Villagers want better compensation package

Villagers want better compensation package

MASERU – A civic association is lobbying MPs to support it in a fight to amend the Lesotho Highlands Water Project (LHWP)’s compensation policy.
Survivors of Lesotho Dams (SOLD) told a press conference yesterday that a parliament portfolio committee responsible for natural resources pledged to support it. The policy LHWP used to pay damages to communities moved to make way for Katse and Mohale Dams says those affected will be compensated for 50 years.

SOLD says 50 years is too short. The association says compensation for resettled communities and others who were affected but were not moved from their homes should be for a lifetime. SOLD held the press conference after a meeting with a parliamentary committee.

The meeting with local MPs came barely a month after SOLD approached a portfolio committee of the South African parliament with the same issue.
The South African parliament pledged to visit Lesotho soon to verify SOLD’s allegations. SOLD is supported by the Transformation Resources Centre (TRC), an ecumenical organisation advocating for human rights, in its fight to claim rights for communities affected by the building of dams.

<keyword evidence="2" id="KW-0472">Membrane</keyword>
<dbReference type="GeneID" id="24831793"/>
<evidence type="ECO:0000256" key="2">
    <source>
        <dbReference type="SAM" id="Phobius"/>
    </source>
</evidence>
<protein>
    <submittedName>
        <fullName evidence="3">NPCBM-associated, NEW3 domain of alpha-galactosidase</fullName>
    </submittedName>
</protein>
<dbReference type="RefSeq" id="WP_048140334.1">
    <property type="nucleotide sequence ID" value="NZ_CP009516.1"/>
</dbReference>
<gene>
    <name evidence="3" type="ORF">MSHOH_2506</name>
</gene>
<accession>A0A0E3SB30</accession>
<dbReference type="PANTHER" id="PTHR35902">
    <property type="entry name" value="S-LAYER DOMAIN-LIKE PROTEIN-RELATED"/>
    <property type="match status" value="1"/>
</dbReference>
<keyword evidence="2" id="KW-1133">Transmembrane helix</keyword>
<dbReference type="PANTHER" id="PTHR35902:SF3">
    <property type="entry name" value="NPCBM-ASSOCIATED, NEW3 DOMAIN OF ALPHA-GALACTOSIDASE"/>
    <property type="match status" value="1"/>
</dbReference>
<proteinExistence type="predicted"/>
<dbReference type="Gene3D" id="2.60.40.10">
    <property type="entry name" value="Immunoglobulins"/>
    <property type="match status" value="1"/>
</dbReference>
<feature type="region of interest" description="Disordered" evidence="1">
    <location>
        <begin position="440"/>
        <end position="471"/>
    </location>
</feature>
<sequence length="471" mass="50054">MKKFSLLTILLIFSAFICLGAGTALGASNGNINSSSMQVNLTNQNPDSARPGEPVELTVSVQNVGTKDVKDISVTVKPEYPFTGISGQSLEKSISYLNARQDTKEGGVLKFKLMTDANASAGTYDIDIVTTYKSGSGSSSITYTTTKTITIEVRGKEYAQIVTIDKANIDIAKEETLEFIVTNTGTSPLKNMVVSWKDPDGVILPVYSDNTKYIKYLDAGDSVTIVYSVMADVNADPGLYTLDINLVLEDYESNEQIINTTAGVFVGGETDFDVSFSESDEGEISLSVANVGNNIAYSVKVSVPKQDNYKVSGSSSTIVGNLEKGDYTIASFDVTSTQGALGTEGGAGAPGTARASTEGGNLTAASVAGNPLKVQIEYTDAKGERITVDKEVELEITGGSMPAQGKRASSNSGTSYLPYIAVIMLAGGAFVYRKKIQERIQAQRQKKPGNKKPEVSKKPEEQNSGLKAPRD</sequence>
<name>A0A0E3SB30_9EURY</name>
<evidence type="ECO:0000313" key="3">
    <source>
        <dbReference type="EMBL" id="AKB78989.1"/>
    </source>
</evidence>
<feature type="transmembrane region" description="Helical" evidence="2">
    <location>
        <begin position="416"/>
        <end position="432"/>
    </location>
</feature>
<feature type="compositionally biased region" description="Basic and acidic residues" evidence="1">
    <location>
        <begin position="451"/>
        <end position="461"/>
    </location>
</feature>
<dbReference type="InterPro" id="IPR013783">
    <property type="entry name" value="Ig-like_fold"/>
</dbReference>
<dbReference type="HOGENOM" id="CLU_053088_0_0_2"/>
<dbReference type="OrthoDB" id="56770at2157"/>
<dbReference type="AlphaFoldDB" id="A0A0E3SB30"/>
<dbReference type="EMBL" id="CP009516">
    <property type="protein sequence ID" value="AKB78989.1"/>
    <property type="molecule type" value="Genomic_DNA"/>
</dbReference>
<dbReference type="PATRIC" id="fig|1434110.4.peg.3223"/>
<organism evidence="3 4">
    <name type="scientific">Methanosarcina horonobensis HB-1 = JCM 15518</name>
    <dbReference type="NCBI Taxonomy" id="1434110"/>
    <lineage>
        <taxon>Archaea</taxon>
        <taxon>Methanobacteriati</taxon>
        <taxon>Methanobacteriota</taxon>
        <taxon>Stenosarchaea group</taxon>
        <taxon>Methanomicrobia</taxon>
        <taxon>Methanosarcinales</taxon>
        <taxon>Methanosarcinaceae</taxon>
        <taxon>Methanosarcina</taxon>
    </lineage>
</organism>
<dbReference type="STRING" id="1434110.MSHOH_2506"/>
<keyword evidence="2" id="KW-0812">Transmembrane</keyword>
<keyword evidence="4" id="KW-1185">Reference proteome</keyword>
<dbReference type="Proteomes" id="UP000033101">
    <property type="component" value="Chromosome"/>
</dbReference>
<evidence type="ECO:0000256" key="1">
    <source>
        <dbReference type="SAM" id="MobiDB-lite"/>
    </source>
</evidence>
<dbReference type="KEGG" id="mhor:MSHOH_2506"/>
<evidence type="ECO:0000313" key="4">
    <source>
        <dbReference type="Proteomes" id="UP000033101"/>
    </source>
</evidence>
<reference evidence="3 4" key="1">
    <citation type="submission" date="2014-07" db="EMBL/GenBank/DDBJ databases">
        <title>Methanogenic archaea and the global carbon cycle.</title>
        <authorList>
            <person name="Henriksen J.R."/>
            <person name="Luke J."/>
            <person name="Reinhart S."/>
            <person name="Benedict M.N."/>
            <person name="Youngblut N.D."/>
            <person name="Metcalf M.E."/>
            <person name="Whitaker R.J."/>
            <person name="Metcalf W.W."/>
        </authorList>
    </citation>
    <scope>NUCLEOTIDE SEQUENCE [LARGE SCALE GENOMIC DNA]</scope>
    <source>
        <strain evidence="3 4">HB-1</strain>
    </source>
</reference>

SOLD is also warning the Lesotho and South African governments that the construction of Polihali Dam in Mokhotlong, under the second phase of the LHWP, is “likely to repeat the wrongs of the first phase”.

The LHWP which supplies water to Gauteng is a joint project between Lesotho and South Africa. Water from the Mohale Dam is tunnelled to the Katse reservoir and it is going to be so with the water from Polihali Dam, whose construction is expected to start next year.
Lesotho benefits through the generation of hydropower and water royalties from South Africa.

SOLD says much as the project is beneficial to the two countries, “it should not be at the expense of the wellbeing of the Basotho communities in areas around the dams or the proposed dams”. SOLD’s National Coordinator, Lenka Thamae, said they told the Committee that the community was not satisfied with 50 years as the compensation period.

Thamae said they have hope in the committee because its members “were also surprised that people are being compensated for 50 years after being moved from their homes”.

Thamae said they pleaded with the committee led by Mpalipali Molefe to visit some of the communities affected by the project.
He said the committee seemed interested and promised that they will visit those places.
“We are not going to sit down but will make sure that the committee does as it promised,” Thamae said.

Khapane Mohlomi, SOLD’s organiser, said some of the people were resettled in areas that had no water or electricity.
Mohlomi gave an example of people who used to live at Ha Ntsi, in Nazareth, whom he said were moved to a place that had no water.
He said those people fetched water from the well that was made by the project but the water is not enough due to the way that the well was constructed.

’Makhotso Rakotsoane

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